Tuesday, November 10, 2015

Country Music and Humility

Dear Jules,
Well, you might be surprised at this blog title since these words are far from my favorites.  I will admit that, although I listen to absolutely everything from hip hop to rap to classical to folk/bluegrass, straight out country is a bit too corny for me.  No offense to my many friends who love country music- it's just not something I ever grew into (although I am going to give it a try today).

And humility: well, I have a troubled relationship with this word.  Growing up Catholic, I always felt that the point of humility, especially as a woman, was to be "less than."  Less than men (especially in the church), less than others.  My grandmother always said that we should just think of ourselves as dirt and, while that might be literally true after we die, it did nothing for my already precarious self-confidence.

So why am I writing about these two words together?  Well, today in yoga class, we discussed humility as the art of "being present" or clearing our minds so that we can observe.  In other words, then, humility would be like negative capability: taking our egos out of the picture so that we can observe life?  And celebrate it without ourselves getting in the way?

This, to me, is really different from "you're just a piece of dirt."  It means that we are part of something bigger, and we need to keep that in mind in order to keep our petty concerns from overwhelming that reality.  This morning, I read an article about a country music singing couple I had never heard of, Joey and Rory Feek.

Basically, Joey Feek was diagnosed with cancer a year ago, shortly after she had her little girl Indiana, or Indie.  She has battled two different types of cancer and has now decided to go home to be under hospice care: to spend time with her little girl while she can.  She's young (39), has a blossoming career, is beautiful, and has this all-encompassing faith that I envy, but instead of complaining, she had her husband have decided to cherish the time they have left.

This is, in and of itself, commendable.  As a side note, a friend of mine mentioned that the little girl they had a year ago has Down Syndrome...like you!  So I did more reading and found Rory's blog about the "diagnosis," and it was the most down-to-earth thing I have read:

In the days that followed, there was some concern about Indy and through genetic chromosome testing done at Vanderbilt Children’s Hospital, it has been confirmed that Indiana has Down Syndrome.  Although that news came at first as a surprise to us, Joey and I wouldn’t have changed a thing.  During the pregnancy, we never did an ultrasound, or saw a doctor, nor would it have made any difference if we had.  We trusted that God would give us the baby He wanted us to have… and He has.  Out of all the parents in the world, He has chosen us to care for and raise this special gift.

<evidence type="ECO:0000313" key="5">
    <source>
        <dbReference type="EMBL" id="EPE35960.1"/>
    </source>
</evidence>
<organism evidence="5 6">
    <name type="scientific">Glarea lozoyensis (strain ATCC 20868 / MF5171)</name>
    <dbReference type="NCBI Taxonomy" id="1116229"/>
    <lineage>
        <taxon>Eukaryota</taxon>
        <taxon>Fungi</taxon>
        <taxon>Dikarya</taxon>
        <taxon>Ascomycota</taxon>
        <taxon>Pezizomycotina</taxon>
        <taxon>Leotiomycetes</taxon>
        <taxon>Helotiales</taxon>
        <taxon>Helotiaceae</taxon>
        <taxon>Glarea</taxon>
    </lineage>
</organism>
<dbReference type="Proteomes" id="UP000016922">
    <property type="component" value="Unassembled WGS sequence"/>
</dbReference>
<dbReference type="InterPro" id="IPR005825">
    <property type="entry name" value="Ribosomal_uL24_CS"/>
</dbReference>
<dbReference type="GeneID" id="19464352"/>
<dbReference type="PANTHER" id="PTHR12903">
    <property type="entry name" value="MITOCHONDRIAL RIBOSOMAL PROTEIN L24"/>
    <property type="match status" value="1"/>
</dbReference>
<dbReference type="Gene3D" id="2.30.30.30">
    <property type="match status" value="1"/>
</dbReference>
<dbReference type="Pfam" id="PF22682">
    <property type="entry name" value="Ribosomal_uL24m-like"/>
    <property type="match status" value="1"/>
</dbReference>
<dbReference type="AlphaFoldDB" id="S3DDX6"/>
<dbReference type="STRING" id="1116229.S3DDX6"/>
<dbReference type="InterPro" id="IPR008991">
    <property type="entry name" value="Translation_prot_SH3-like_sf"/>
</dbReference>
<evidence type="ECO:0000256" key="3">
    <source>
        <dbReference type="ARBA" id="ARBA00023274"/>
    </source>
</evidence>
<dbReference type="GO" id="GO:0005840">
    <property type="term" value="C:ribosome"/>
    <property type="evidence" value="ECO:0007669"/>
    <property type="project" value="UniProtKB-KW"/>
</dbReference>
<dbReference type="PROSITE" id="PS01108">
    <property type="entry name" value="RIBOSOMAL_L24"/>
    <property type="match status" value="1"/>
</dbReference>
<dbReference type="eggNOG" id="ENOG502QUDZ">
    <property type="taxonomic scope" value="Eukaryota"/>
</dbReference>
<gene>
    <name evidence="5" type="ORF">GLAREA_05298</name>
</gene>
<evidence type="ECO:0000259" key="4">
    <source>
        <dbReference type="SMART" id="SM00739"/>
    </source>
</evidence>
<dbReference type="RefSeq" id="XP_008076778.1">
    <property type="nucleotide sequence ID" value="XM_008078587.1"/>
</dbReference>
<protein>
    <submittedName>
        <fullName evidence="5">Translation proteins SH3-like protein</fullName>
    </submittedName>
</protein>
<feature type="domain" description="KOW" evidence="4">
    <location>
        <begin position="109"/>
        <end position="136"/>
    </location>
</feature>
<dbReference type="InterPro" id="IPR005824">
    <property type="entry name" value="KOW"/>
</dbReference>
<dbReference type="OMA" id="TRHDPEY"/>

The baby is healthy and doing wonderful and Joey and I are loving each and every minute that we have with her.  We can’t wait to see where this new chapter in our lives leads us and what wonderful story unfolds in the coming years. 

And that, Jules, was it.  No "I was angry with God," or "why me?" or any of the painful things we read when we read about "the diagnosis."  Instead these people are just excited to have A BABY. And with Joey having little time left, the emphasis is on her enjoying her time with you, not on the fact that Rory will be a single dad to a daughter with special needs.  Clearly, the only special need that these people think she has is for love.  And that, Julia, is true.  And humble.  And real.  Here's a video that made me cry because it reminded me of when you came into our lives.

the birth of Indiana from Hickory Films on Vimeo.

These two things have reminded me that, even though it's sometimes hard to juggle your therapy and my work, and even though I'm sometimes jealous of parents for whom these developmental milestones are more simple, I can never stop being humble: being fully present, observing life, being negatively capable so that I can make room for joy and gratitude.  We are so very lucky to have you in our lives, and I wouldn't ever ever change a thing.  So if I complain about being tired or overworked, as we are all wont to do, I hope I can remember this strange conflation of country music and yoga and remember to be humble: to be grateful, as I was when you came into our lives.

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